How To Get Out Of Debt

Terry Mansfield

Getting out of debt — even very serious debt — is doable when the proper steps are taken.

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Quote: "Debt will tear us apart"Photo by Ruth Enyedi on Unsplash

Never spend your money before you have it.”
— Thomas Jefferson

Being in debt is a common complaint many people have. But if you ask them how much money they owe or whether they have a budget, you often get a blank look. And should you be bold enough to suggest that they cut back on some expenses, they either refuse outright or look at you as though you have two heads.

This kind of attitude is a sure sign that these people will find it almost impossible to ever get out of debt. If they’re not willing to change their mindset and start down the path of working hard and making sacrifices, the odds of becoming free of debt are definitely stacked against them.

Once someone gets deep into debt, even if they are doing all the right things to get out of it, there’s no cure-all or quick fix. People generally don’t get into debt quickly (unless it involves a foolish gambling debt), and they sure don’t get out of it quickly (unless they manage to win a big lottery jackpot).

So what’s going on with these people? Well, obviously, their spending habits have gotten completely out of control, which is due in large part to not having a budget by which to live (and spend). They don’t know how much money they have at any particular time and thus don’t know how much they have left. They are irresponsible in using their credit cards, treating those cards as if they are a source of nearly unlimited funds. Credit card spending that’s out of control is a leading cause of people winding up in severe debt.

When people's spending habits are reckless and irresponsible, the inevitable result is financial chaos and potential financial disaster, including the possibility of bankruptcy. Sadly, children generally don’t learn good budgeting skills while growing up, meaning they are often clueless when they become adults.

Okay, assuming they find themselves in a bad situation debt-wise as adults, what should they do? First of all, they should make a realistic budget based on their funds at their disposal each month and then follow it religiously. Besides accounting for regular expenses each month, such as rent, utilities, gas, etc., they must make sure they’ve set aside some money to pay back their creditors.

On top of all this, to the extent possible, they need a “rainy day” fund to be able to deal with unexpected emergencies that inevitably show up (e.g., car repairs), especially if they don’t have insurance to cover those types of things.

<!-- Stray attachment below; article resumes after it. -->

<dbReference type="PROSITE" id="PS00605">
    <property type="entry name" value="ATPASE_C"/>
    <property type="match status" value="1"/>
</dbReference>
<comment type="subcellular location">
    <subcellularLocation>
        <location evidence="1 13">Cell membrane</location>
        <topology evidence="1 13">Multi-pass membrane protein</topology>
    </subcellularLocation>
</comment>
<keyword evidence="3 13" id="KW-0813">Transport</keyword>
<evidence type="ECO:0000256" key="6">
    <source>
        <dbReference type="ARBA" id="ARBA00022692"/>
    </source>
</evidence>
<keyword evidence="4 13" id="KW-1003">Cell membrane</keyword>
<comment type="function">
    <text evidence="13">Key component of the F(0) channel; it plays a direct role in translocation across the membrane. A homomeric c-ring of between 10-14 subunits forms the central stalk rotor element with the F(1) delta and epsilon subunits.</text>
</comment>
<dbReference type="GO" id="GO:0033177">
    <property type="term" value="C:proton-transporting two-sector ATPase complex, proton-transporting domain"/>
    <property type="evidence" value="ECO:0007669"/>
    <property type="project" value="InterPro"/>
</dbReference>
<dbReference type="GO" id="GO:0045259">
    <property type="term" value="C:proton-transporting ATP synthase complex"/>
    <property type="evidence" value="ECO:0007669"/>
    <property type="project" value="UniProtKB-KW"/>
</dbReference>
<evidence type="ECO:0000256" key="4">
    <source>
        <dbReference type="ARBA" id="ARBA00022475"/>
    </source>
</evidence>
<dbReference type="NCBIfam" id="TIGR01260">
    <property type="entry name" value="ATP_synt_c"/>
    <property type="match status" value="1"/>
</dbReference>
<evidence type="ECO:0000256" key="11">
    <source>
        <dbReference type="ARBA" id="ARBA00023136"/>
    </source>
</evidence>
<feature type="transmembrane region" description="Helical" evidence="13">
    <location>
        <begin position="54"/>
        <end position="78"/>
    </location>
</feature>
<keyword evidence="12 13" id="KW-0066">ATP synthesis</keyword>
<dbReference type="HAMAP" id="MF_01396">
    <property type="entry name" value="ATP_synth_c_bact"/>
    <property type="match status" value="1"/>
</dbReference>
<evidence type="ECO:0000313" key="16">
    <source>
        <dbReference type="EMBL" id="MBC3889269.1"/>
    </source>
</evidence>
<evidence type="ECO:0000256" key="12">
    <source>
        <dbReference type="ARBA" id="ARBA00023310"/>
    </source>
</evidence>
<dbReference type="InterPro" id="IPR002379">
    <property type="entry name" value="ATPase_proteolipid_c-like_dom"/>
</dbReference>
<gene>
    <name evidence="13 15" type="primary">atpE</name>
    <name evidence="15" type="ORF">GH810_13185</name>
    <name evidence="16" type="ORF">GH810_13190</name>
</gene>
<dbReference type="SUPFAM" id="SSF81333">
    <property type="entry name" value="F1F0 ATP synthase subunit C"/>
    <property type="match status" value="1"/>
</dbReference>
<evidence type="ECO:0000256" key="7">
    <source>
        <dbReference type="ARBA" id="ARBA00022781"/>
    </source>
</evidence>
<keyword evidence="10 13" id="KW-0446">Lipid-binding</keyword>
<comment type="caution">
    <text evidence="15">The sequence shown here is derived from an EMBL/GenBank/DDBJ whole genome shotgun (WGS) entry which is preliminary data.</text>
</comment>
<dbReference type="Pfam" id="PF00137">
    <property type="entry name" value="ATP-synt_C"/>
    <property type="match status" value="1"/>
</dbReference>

The bottom line is that people need to take full responsibility for their own finances and do what’s prudent and right regarding how they spend (or don’t spend) their money. If most people have a set amount of money coming in, that’s what their budget must reflect. Pretending otherwise won’t do them any good.

Home life ceases to be free and beautiful as soon as it is founded on borrowing and debt.”
— Henrik Ibsen

If there’s something they want (or need) that their budget won’t allow them to pay for, then their only option is to free up some money by cutting back on spending somewhere, such as by getting rid of cable TV service in exchange for a much cheaper online streaming service.

There are probably other areas that can be cut out entirely or trimmed back to save money for other things. But the only way to get a good handle on expenses and spending is to budget properly because many people don’t know how much they spend each week or per month. A person doesn’t have to turn into a miserly penny pincher, but they have to spend their money wisely to avoid debt.

Someone who’s in serious debt literally can’t afford to spend much money on wants; their focus has to be on spending only on absolute needs. Improving their debt situation requires developing and maintaining proper spending habits. They need to replace their bad habits with good ones, which they can do over time by exercising discipline and willpower. The great news is that it’ll get easier each week.

What’s also extremely helpful is to develop financial goals to work toward, such as becoming debt-free by a certain time in the future. Achieving this goal helps with other important goals someone may have, like taking a vacation or buying a home.

What works best is to write down these goals and then keep them in mind within overall budget constraints. However, these goals need to be somewhat flexible and not set in concrete. The immediate concern is to change spending habits and get things going in a much more positive direction.

Becoming debt-free is well worth all the discipline and hard work it takes to live within a realistic budget. The financial freedom of waking up every morning without having to fend off creditors, being able to take a needed vacation, not worrying about medical or other emergencies sending you into bankruptcy, etc., is very nice indeed.

Bad debt is debt that makes you poorer. I count the mortgage on my home as bad debt, because I’m the one paying on it. Other forms of bad debt are car payments, credit card balances, or other consumer loans. “
— Robert Kiyosaki

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